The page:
Just two weeks after smoking Austin at home, Nashville met The Verde and Black again. The Boys in Gold picked up a road point that may eventually be the deciding edge in the race for a home playoff match.
Here are my three thoughts on the match:
Locking down Austin’s attack in the run of play
Over two matches in two weeks, Nashville’s defense stifled a potent Austin attack – both at home and on the road.
Austin averages two goals per game. In 180 minutes against Nashville, Los Verdes managed just a single score. Sure, it’s a small sample size. But it is not as if Austin were particularly unlucky having created loads of chances with nothing to show for it. In two games, Josh Wolff’s side produced only 1.6 xG. The majority of this production came from set pieces.
Austin fired off only nine shots from open play over the course of the home-and-home series.
Those nine shots from the run of play generated only 0.48 xG, with a third of that total coming from Moussa Djitté’s late effort at the edge of the box on a Sean Davis giveaway. Djitté’s hattrick heroics from Wednesday aside, I will gladly allow him to be the recipient of Austin’s best scoring opportunity.
In two games, Austin collected just one genuine half chance, not from set pieces. Simply incredible work from Nashville’s defense to limit mistakes and keep Austin away from dangerous areas. If these two sides meet again in the playoffs, Nashville will enter with loads of confidence that it can limit Austin’s attack.
A set-piece lapse again haunts Nashville
Nashville’s open-play defense is elite. The set-piece defending…not so much. Austin’s lone goal and most dangerous opportunities came directly off Verde set pieces.
We will start with the Sebastián Driussi goal.
Austin begins its set-piece routine with four men clustered around the penalty spot. The runners overloaded the central two, Jack Maher and Dave Romney, of Nashville’s zonal defenders. Moussa Djitté is given a free run and forces Daniel Lovitz to abandon the back post and put a body on Djitté. Lovitz accomplishes that goal and forces the header wide, but it leaves Driussi unmarked on the far side as the ball lands at his feet.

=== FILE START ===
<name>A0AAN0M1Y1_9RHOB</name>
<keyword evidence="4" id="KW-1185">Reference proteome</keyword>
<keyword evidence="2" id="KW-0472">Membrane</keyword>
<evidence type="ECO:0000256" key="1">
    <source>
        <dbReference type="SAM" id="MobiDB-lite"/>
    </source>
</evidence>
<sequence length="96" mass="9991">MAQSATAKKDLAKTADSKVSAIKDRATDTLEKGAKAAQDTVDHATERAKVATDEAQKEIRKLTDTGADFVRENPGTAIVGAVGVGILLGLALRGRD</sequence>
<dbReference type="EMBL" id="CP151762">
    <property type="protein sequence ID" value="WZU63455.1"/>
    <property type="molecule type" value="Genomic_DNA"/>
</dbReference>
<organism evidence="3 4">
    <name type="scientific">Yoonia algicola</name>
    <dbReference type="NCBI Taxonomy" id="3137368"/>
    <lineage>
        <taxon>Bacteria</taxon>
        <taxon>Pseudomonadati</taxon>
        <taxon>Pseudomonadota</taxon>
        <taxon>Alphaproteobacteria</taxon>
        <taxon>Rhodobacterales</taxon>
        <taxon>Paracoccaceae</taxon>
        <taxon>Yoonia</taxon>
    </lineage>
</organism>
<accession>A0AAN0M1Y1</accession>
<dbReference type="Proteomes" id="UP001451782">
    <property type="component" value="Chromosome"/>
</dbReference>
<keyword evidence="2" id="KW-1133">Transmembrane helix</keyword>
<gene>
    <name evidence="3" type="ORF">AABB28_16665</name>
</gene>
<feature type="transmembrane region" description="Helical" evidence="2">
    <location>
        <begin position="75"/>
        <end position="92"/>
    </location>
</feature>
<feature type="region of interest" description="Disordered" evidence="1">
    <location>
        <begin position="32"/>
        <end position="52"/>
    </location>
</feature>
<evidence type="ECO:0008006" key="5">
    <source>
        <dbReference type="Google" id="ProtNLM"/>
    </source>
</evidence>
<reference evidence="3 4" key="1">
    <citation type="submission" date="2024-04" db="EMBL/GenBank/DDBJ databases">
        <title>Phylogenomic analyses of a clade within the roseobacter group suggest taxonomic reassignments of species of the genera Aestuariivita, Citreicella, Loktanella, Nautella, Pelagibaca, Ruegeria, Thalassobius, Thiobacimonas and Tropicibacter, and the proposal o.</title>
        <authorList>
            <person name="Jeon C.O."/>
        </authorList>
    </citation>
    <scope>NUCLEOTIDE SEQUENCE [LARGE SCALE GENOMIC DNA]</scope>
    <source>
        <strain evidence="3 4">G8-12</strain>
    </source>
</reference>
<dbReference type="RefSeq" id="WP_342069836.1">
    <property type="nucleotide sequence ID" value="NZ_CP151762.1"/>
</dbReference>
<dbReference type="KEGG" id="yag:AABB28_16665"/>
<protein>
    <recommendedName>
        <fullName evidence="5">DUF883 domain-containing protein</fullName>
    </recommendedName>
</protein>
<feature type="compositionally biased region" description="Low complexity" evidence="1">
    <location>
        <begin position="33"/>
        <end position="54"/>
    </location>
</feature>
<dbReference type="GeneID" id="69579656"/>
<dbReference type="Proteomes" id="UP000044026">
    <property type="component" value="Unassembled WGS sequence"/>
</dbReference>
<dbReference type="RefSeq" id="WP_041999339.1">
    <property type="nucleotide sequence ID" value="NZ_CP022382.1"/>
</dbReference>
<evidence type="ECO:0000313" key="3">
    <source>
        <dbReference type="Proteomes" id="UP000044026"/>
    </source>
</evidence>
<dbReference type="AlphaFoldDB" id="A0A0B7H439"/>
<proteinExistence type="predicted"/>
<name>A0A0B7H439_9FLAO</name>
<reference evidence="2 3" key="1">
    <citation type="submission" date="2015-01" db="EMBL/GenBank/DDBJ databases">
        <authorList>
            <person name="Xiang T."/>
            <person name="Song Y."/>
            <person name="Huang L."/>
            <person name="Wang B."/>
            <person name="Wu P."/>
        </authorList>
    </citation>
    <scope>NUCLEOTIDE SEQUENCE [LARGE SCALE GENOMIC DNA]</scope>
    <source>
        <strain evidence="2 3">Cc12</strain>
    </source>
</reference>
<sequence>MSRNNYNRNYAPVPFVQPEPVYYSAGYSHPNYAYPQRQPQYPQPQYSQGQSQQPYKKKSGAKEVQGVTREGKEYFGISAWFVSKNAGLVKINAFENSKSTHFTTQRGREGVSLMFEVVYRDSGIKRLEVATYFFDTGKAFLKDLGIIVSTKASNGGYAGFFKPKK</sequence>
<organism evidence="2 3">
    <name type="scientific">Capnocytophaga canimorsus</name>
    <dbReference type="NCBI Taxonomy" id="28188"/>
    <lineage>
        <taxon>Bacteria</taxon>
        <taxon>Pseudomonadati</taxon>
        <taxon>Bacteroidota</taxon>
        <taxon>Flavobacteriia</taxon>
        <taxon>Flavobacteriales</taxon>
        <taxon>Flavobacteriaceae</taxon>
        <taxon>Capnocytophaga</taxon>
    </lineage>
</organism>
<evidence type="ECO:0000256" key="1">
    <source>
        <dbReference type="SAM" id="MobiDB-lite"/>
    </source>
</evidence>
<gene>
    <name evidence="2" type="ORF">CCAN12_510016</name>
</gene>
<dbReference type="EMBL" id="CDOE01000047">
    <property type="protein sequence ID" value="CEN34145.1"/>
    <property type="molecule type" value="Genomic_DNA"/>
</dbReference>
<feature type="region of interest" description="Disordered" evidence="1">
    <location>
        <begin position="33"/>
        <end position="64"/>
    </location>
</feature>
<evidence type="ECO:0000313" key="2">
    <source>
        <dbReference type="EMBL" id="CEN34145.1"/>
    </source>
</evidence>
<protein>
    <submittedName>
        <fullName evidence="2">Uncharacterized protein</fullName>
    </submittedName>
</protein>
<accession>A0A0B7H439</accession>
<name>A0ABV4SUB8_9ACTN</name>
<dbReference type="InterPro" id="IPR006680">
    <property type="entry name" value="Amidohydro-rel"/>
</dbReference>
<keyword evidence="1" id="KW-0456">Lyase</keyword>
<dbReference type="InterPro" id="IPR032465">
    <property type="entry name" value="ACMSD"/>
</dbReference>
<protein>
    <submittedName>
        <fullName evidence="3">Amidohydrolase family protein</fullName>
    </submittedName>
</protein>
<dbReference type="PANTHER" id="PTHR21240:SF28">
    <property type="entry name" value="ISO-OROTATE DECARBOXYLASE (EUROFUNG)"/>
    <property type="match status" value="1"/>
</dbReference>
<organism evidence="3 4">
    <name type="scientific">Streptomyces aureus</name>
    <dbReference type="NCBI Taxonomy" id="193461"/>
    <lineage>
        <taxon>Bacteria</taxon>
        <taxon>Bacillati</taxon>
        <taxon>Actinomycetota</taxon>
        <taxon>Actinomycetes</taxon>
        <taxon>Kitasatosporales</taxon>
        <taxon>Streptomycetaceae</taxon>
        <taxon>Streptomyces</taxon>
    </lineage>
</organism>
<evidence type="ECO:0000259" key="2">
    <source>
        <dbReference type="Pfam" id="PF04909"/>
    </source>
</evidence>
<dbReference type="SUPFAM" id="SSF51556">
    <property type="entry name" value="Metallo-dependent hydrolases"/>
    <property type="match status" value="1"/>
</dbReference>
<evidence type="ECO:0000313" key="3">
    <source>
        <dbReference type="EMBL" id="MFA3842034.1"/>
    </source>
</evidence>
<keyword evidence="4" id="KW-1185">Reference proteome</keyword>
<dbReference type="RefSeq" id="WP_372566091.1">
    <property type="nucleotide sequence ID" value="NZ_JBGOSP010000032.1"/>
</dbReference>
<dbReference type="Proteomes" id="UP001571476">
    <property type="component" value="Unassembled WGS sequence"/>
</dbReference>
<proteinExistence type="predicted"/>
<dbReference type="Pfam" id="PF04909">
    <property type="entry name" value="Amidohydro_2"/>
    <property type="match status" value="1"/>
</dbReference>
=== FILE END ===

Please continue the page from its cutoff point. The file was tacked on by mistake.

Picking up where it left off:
My only answer here is that Nashville needs to mirror and match the opponent’s setup. If there is no one immediately threatening either Dax McCarty or C.J. Sapong for a near-post flick-on, then the zonal five defenders need to shift slightly further back before the corner is taken. It would put Romney in a position to deal with Djitté leaving Lovitz on the back post to handle Driussi.
As we saw earlier in the match, Lovitz protecting the back post can make all the difference.
In my view, there was not much Nashville could do differently to prevent the shot on goal. Shaq Moore fills his role by getting a body on Jhohan Romaña to the point that Romaña’s momentum is taking him away from goal. Maher is too far away to get a head on the ball so he joins in on the shoving match as well. Maybe Sapong needs to ensure that he gets a head to the ball. Honestly, it was just a hell of a corner kick dropped into a dangerous area. The whipped-in ball provided Romaña all the power, he just needed to redirect it toward the net.